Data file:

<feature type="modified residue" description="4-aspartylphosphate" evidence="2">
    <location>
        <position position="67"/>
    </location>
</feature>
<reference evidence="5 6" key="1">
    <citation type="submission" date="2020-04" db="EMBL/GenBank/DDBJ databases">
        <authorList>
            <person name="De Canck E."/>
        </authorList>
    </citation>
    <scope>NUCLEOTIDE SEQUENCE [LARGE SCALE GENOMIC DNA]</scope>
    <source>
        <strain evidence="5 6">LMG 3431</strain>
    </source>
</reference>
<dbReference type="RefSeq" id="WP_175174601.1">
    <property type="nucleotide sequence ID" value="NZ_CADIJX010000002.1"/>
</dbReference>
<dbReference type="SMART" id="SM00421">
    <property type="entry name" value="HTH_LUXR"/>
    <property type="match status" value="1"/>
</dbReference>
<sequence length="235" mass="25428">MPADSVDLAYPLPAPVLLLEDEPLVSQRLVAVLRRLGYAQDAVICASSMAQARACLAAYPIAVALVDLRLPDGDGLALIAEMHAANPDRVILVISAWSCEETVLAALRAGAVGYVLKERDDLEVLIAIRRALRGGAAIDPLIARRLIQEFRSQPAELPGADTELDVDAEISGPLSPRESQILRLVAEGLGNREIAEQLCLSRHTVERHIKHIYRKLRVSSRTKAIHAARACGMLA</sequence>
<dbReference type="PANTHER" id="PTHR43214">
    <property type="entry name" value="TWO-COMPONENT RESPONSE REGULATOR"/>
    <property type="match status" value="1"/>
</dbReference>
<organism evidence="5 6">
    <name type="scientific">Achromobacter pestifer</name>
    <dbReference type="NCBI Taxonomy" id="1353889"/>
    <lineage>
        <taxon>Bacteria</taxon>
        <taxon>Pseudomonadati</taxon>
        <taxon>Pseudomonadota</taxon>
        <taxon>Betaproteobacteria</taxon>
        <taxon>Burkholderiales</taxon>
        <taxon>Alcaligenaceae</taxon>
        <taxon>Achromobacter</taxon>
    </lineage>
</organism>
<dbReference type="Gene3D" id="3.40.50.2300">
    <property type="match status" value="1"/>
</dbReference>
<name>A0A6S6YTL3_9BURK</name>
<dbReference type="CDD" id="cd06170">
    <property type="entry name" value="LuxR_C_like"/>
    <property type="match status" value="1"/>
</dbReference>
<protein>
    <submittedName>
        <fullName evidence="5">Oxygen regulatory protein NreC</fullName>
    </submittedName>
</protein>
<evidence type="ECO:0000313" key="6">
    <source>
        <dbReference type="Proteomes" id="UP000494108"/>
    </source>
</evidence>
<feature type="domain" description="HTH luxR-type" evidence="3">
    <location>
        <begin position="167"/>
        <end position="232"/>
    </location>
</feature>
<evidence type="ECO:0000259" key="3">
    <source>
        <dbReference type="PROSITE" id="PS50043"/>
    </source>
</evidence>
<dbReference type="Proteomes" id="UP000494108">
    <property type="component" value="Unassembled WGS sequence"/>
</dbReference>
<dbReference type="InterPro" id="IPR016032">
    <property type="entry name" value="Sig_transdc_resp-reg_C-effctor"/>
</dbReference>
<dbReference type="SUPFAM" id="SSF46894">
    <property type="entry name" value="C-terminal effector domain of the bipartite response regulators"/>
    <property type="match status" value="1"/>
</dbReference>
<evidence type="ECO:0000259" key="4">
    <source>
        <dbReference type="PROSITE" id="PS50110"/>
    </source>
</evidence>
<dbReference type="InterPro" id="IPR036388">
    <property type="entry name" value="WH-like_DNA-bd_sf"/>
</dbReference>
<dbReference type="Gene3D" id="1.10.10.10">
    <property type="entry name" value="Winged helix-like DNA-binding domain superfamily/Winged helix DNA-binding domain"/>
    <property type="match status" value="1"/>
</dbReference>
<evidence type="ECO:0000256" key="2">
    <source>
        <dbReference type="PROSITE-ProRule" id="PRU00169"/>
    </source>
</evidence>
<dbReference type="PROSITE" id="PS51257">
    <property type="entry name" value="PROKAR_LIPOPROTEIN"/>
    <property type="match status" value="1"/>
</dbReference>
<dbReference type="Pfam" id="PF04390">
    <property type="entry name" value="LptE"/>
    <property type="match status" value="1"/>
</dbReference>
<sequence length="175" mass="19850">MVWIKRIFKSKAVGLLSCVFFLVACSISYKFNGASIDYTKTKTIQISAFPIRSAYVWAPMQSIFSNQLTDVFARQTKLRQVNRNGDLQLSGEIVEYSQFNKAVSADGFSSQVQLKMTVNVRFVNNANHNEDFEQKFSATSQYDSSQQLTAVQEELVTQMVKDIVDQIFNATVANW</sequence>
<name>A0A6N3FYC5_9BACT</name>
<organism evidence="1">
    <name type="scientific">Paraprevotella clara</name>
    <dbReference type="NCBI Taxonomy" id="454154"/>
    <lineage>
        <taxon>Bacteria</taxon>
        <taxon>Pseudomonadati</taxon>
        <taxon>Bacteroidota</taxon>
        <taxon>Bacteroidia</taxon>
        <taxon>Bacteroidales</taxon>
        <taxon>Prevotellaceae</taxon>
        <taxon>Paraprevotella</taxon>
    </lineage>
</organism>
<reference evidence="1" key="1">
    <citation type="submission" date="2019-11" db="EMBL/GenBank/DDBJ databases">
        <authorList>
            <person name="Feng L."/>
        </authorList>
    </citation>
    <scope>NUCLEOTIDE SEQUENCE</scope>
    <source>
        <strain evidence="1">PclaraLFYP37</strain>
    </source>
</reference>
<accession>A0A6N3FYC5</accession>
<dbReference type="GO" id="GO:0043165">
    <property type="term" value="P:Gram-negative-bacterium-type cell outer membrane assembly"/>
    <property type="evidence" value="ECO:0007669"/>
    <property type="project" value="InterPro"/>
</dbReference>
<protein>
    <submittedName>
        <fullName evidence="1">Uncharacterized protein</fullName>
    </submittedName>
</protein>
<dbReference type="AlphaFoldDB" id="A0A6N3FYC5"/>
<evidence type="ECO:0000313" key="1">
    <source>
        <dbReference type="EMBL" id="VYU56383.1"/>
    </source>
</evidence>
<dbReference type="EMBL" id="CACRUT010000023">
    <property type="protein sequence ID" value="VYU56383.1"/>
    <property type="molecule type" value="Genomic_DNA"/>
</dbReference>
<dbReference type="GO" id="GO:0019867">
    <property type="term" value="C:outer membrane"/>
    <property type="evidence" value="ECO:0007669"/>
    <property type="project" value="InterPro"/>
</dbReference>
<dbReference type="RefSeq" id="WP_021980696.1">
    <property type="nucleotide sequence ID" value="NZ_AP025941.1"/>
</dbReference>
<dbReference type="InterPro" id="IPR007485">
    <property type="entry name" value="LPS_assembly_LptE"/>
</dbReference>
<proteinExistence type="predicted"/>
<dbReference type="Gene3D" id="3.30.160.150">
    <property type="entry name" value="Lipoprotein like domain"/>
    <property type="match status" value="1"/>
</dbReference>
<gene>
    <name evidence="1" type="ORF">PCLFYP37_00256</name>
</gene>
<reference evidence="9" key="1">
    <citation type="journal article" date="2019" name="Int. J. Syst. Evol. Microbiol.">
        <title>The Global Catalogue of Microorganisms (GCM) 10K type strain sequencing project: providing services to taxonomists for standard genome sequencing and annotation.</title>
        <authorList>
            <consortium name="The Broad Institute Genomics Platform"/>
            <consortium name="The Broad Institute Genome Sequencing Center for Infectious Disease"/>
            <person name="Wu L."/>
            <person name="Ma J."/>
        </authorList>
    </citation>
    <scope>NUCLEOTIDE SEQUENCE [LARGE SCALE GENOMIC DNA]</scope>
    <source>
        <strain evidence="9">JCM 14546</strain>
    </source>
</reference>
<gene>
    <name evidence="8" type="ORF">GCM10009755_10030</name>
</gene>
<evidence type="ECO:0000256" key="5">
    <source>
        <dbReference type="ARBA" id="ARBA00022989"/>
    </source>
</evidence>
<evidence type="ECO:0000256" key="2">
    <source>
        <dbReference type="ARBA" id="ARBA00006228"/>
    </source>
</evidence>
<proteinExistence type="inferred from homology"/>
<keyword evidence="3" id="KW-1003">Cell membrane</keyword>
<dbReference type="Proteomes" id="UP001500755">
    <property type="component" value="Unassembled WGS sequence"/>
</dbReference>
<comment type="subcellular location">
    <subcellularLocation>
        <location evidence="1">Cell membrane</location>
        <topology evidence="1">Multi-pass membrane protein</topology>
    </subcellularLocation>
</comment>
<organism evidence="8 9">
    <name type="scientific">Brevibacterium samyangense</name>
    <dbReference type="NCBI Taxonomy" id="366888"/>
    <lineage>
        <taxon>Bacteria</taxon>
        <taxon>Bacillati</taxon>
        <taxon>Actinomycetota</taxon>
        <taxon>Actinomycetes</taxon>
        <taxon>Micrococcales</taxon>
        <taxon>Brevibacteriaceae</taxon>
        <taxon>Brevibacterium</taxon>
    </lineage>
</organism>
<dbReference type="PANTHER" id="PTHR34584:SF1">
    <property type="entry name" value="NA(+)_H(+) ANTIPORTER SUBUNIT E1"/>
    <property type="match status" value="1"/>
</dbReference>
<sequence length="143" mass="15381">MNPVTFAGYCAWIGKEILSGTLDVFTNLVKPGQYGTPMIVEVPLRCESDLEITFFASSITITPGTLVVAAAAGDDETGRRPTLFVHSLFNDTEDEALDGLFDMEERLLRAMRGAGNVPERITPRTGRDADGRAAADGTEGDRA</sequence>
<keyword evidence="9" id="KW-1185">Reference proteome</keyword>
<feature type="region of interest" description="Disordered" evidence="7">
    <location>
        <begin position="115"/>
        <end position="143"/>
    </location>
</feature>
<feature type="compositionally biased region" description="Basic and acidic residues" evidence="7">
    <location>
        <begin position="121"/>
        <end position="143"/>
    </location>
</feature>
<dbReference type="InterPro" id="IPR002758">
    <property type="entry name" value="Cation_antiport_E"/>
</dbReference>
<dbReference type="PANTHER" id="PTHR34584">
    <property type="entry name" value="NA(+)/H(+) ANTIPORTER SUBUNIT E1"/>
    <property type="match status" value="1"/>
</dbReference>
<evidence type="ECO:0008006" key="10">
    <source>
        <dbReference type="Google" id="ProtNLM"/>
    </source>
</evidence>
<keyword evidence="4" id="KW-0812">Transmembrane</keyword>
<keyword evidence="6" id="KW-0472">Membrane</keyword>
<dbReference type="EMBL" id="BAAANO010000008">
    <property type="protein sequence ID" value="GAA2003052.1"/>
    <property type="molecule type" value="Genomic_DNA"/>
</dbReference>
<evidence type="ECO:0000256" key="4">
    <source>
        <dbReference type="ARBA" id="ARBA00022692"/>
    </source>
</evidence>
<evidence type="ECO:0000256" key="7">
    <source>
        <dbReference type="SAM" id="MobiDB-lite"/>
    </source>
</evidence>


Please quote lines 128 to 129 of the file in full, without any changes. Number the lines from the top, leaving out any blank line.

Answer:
    <source>
        <strain evidence="1">PclaraLFYP37</strain>